The Color of Money: The Jungle of Justice

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    Photo: Stephen Pitkin/Pitkin Studio
1996
Fabric, shoe, gloves, jigsaw puzzle pieces, artificial flowers and plants, dolls, stuffed animals, rope carpet, toys, cotton, found metal, other found materials, oil, enamel, spray paint, industrial sealing compound, on canvas mounted on wood
77 x 86 x 12 inches

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Dial watched some of the O.J. Simpson murder trial almost every day it was televised and began creating artworks about the trial and events preceding it.

Dial watched some of the O.J. Simpson murder trial almost every day it was televised and began creating artworks about the trial and events preceding it. "The Color of Money" consists of six sculptures and two assemblage paintings, all dollar green, about the commercialization of Simpson's plight. The last major work of the series was Jungle of Justice, Dial's play on the Garden of Eden. In this work, the courtroom players and the victims are represented by goods. Careful scrutiny of the work's encrusted surface reveals a red shoe, a blonde doll, a small toy car, a glove, a man's undershirt of the type known colloquially as a "wife-beater," a towel with a picture of a tiger (Dial in his role as TV viewer), and references to wounds and blood, funerals, and Judge Ito and the police (a football referee's shirt and whistle).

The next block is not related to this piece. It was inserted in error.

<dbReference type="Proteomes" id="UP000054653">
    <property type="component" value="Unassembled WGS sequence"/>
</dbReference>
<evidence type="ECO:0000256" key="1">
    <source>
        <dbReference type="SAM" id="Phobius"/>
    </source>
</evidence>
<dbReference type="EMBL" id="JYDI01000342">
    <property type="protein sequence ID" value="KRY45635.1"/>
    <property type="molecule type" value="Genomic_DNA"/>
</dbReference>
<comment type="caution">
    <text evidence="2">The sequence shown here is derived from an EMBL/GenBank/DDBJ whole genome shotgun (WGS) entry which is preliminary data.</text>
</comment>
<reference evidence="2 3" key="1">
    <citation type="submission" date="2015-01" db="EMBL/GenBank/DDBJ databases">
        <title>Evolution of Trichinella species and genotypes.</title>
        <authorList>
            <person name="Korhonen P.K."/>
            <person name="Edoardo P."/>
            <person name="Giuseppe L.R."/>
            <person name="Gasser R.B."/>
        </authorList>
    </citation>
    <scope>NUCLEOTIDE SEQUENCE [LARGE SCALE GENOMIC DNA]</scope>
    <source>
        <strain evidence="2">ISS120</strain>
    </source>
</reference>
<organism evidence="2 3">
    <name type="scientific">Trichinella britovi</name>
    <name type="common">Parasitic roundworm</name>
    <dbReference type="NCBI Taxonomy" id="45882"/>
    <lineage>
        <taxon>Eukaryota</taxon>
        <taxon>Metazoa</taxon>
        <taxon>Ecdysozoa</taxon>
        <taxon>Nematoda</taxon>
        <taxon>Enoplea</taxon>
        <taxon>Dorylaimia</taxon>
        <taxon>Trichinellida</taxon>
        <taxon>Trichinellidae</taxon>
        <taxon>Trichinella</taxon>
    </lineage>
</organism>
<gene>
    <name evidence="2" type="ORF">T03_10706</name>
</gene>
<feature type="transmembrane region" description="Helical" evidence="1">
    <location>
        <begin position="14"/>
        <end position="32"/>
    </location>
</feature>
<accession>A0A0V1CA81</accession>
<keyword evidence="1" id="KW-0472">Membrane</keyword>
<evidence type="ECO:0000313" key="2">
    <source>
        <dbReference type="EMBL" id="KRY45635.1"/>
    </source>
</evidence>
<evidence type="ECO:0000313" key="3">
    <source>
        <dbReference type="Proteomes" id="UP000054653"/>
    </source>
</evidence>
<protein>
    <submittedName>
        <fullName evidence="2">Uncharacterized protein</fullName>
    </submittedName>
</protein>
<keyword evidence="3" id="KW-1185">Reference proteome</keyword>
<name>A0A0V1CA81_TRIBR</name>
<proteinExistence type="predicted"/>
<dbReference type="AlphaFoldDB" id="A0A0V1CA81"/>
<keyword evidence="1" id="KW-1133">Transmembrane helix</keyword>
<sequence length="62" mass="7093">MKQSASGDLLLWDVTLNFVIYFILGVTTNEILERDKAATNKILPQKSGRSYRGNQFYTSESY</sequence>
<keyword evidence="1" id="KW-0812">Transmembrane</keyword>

To Dial, O.J. was a classic trickster (though an inadvertent one), not unlike heavyweight champion Jack Johnson almost a century earlier. Marrying a white woman, as O.J. and Johnson both did, remains profoundly disturbing to every status quo. O.J.'s irritation of white America could also therefore qualify him as an African American culture hero; however, Simpson's life has also been in several ways a renunciation of his blackness, a choice that provokes contradictory emotions among many African Americans. As Purvis Young might say, Simpson is "one of those black guys the white folks show us to help sell us their products." Dial nevertheless hoped Simpson would be acquitted of the murder of his wife, Nicole Brown Simpson, because the issues of guilt or innocence seemed largely beside the point: If Simpson were guilty and won acquittal, perhaps that would help balance out, symbolically, the countless convictions of innocent blacks. Dial believed Simpson's guilt could neither be proven nor disproven; the accused was instead putting America’s racial stereotypes on trial and forcing all Americans to become judges—of themselves.